That benefit is balanced against the fact that employing the algorithm means each router has less precise information about what the state of the network actually is.
Each router with XL would maintain data about its neighbors' shortest path tree -- how its neighbor views the network -- and uses that to determine whether to forward path updates. That would increase the amount of data routers keep, but Savage says his team thinks that additional data is very small.
In big networks, overall performance is limited by the slowest router. "That's the router you're waiting for so the new network configuration can converge," Savage says.
Because buying cycles for routers may vary within very large networks, older slower routers can have a big impact, he says. "Scalability may be limited by stuff you bought 10 years ago that you can't afford to replace yet," he says.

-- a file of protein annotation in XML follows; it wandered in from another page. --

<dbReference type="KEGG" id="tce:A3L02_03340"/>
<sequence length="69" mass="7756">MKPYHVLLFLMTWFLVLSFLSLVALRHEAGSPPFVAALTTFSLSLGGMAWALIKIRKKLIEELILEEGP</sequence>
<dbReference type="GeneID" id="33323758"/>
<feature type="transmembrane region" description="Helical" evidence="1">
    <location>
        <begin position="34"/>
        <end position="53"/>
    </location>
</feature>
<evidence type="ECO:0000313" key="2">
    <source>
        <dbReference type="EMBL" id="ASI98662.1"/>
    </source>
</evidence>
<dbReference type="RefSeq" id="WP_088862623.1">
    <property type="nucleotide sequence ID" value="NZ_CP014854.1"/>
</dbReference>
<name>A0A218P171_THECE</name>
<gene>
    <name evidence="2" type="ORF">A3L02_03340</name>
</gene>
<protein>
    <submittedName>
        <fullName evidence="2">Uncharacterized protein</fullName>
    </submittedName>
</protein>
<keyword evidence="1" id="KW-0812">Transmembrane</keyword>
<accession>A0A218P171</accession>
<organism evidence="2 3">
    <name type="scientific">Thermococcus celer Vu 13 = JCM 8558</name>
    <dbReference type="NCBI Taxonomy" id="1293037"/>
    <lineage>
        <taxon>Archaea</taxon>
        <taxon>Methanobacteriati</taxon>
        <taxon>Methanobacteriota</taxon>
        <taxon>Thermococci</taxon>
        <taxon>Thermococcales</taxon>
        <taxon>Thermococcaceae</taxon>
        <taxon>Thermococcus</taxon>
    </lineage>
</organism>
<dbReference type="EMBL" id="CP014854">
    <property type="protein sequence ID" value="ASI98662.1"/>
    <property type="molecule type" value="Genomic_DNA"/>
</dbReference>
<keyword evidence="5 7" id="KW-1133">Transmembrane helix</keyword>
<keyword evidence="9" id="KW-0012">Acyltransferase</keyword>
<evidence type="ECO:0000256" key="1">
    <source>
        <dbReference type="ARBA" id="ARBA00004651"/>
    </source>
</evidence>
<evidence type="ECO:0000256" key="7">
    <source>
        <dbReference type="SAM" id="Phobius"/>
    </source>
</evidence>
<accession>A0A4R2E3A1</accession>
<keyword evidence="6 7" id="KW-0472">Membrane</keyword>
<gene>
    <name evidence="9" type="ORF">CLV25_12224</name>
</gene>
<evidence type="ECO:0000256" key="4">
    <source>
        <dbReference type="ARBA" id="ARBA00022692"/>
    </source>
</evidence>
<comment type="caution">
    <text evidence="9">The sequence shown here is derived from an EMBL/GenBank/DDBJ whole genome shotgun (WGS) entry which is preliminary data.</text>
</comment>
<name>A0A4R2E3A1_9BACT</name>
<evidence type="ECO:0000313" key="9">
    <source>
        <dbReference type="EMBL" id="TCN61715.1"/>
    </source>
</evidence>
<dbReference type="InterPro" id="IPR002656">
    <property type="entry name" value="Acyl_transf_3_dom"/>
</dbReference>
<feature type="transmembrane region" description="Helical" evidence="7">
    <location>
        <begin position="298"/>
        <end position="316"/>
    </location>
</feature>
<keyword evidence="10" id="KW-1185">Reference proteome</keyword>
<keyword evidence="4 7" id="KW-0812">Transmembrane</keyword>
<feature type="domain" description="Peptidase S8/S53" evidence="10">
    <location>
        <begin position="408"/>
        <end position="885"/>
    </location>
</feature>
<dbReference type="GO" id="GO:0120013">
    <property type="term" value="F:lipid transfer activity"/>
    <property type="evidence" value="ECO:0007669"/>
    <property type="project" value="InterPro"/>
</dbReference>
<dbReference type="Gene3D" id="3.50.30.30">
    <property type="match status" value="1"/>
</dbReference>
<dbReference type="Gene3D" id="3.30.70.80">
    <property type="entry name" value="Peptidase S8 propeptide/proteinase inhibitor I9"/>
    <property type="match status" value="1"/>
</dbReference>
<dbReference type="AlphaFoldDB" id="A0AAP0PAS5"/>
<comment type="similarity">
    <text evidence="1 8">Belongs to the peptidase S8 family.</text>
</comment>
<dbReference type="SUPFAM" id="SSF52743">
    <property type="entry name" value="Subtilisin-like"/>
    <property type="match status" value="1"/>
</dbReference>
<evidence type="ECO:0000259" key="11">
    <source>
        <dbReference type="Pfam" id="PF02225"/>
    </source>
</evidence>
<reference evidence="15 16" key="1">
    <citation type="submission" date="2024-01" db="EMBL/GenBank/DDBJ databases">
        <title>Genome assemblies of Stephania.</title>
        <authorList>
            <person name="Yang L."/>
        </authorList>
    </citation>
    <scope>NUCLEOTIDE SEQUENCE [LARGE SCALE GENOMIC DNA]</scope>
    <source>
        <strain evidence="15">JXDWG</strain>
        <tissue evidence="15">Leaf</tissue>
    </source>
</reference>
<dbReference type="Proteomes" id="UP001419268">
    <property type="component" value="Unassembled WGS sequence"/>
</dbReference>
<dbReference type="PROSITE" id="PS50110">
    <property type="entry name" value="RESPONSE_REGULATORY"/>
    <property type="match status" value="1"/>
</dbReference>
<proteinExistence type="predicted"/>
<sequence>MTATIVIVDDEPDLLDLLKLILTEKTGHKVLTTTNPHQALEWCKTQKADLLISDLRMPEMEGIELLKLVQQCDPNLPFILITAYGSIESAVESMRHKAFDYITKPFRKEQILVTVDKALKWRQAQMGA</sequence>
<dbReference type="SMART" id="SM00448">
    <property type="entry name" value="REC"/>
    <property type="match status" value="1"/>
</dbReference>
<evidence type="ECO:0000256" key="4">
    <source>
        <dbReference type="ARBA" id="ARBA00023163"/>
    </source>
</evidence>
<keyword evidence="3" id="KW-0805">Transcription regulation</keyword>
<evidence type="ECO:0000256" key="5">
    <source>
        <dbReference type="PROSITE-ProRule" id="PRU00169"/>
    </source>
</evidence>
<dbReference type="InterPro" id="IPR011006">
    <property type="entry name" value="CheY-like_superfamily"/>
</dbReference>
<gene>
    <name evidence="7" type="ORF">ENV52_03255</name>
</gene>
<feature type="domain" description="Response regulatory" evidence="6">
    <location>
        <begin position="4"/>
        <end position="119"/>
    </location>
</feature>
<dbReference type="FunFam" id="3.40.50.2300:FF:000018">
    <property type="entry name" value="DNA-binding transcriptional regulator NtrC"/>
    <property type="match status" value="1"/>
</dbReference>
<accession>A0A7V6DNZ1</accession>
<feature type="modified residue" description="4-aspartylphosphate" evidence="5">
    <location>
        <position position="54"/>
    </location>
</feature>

The algorithm is compatible with Intermediate System-to-Intermediate System and Open Shortest Path First link-state routing, he says, which means the software upgrade containing the algorithm could be deployed incrementally and would interoperate with existing router protocols. The goal in these networks would be to optimize paths based on a given parameter such as latency or bandwidth, he says.
Getting XL into practical use would require router makers to incorporate it in their software, Savage says. "It would need to be embraced by vendors. If Cisco picked it up it would have impact," he says.
He has already briefed Cisco -- which helped fund his research through the Center for Network Systems.
This story, "New Algorithm Offers Hope for Old Routers" was originally published by Network World.